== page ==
One advantage of the class 3 hitch is the ability to add a weight distribution hitch, useful, even necessary, with a front wheel drive tow vehicle.
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Old 04-29-2012, 11:36 AM   #6
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Plus 1 on having brakes.

Have you looked at the 2013 Escape? It is rated for a 3500 pound trailer and delivers 30 mpg highway (with no trailer).

2013 Ford Escape SUV | The Smarter Way To Get There. | Ford.com

Made in Louisville, KY, too, if that is a plus to you.
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Old 04-29-2012, 11:46 AM   #7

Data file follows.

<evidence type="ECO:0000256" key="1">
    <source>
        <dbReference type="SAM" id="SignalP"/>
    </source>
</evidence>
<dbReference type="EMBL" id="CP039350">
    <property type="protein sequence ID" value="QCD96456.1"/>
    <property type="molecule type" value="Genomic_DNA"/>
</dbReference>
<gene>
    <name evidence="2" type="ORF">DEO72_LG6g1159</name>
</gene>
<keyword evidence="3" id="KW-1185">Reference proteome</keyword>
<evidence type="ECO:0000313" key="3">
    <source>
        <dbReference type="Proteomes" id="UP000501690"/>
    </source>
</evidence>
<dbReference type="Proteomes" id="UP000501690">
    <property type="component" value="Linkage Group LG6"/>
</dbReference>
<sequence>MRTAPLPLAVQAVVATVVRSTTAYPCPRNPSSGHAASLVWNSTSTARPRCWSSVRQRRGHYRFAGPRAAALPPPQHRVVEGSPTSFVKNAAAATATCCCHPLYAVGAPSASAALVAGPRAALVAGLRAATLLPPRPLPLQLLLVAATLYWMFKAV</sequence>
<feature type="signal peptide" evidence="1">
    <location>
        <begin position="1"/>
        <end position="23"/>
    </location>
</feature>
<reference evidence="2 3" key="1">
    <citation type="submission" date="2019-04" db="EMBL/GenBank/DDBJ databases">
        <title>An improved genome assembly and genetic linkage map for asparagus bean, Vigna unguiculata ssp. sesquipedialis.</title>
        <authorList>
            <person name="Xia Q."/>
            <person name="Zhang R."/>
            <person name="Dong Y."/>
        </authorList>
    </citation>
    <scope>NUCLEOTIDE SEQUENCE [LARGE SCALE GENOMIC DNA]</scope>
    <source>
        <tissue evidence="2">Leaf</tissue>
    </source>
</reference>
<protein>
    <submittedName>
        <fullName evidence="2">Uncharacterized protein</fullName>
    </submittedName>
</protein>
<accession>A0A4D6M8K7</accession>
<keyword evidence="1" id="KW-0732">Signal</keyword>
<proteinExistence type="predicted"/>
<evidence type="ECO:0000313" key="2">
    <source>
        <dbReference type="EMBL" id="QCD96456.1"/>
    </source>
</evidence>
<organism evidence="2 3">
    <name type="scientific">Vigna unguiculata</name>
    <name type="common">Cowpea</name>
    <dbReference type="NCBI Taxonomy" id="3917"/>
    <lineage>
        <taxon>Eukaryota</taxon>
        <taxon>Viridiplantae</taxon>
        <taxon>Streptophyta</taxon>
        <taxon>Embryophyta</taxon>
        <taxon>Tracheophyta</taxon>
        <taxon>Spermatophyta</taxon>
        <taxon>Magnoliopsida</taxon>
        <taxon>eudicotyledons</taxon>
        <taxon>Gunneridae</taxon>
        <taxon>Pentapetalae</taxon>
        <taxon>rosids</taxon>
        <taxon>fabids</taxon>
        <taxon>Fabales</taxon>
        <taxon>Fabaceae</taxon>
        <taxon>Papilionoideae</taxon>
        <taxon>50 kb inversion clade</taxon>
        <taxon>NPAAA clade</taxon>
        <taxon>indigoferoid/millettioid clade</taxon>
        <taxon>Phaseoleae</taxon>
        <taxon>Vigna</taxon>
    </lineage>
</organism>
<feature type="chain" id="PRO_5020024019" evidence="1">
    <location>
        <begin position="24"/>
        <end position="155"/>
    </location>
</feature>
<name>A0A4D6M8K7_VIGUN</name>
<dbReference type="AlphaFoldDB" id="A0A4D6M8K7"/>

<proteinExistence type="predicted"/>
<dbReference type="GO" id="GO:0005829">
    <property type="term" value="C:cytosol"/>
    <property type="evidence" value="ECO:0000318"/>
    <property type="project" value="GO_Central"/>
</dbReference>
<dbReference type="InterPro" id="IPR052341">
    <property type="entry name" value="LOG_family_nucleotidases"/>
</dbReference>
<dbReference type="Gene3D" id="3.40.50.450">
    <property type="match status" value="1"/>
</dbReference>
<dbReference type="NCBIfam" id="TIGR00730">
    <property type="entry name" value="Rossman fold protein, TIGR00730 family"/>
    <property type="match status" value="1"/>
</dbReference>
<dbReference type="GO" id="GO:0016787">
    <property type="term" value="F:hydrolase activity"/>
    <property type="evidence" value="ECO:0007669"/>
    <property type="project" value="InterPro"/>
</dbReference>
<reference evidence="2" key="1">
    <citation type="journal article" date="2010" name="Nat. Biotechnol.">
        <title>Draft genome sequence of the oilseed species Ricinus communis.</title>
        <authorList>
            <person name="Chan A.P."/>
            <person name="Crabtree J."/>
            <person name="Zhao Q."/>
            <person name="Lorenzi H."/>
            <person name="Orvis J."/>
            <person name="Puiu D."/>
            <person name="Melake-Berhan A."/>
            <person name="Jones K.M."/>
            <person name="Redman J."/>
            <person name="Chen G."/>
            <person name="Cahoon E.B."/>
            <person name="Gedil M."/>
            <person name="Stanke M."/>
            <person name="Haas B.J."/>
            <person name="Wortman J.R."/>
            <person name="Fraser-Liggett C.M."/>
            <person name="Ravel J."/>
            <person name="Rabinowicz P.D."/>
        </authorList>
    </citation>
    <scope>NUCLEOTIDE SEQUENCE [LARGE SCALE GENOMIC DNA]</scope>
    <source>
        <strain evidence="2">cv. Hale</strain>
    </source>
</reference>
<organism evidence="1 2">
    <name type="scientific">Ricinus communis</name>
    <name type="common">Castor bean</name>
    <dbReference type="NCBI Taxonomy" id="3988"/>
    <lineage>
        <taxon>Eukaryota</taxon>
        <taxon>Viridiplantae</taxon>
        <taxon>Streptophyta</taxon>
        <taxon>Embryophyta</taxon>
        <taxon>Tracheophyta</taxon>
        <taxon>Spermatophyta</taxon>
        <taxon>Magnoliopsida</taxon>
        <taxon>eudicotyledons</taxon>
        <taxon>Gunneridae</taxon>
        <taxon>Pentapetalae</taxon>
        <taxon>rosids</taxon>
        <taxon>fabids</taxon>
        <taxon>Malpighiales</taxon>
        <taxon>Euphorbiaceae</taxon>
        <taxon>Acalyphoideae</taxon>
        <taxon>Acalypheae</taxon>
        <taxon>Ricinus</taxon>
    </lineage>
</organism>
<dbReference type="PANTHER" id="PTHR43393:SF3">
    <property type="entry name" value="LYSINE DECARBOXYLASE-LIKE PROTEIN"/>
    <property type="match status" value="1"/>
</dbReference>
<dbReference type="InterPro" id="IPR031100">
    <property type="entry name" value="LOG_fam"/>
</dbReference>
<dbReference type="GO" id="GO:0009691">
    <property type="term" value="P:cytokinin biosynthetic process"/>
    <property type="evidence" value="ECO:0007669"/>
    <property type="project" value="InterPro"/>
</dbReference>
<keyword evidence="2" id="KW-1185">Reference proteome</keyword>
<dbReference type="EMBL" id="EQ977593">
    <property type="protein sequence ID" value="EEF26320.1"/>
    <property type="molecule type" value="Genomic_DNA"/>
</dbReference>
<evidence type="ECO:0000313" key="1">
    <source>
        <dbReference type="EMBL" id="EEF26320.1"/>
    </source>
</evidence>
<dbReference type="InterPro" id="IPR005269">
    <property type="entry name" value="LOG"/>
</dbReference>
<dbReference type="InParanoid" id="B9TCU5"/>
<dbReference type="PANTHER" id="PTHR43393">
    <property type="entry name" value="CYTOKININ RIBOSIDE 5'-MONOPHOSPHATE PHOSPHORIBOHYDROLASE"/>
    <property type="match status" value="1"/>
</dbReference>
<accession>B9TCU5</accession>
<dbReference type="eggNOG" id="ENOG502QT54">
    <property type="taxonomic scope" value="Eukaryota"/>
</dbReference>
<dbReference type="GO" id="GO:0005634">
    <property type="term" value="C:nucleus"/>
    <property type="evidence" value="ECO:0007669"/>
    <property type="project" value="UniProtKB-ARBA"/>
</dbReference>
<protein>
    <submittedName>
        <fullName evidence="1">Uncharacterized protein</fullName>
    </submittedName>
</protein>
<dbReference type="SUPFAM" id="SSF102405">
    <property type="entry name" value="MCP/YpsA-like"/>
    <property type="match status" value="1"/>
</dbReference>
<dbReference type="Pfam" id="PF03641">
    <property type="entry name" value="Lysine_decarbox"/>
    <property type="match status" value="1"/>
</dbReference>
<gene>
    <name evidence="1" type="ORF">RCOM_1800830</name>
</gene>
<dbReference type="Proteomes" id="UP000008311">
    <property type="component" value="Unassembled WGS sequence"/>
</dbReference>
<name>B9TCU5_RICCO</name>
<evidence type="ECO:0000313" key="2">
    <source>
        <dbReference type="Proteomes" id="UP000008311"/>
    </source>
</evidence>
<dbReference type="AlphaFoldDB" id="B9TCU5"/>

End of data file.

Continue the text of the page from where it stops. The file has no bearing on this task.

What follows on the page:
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I towed my Surfside with a Forester on a few big trips, and it did fine. However, your Surfside is likely closer to 2,000 pounds than the 1600 it states in the documentation. Even with brakes on the trailer, the Forester is working a lot harder than the Santa Fe would to drive the same road. If I had started out with the Surfside instead of the Forester, I'd go for the Santa Fe.
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Old 04-29-2012, 12:21 PM   #8
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One could probably be fine with a class 2 receiver for a trailer of that weight, but if the vehicle you choose can take a class 3, no good reason not to get the heavier one.
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Old 05-02-2012, 10:35 AM   #9
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Trailer: T@B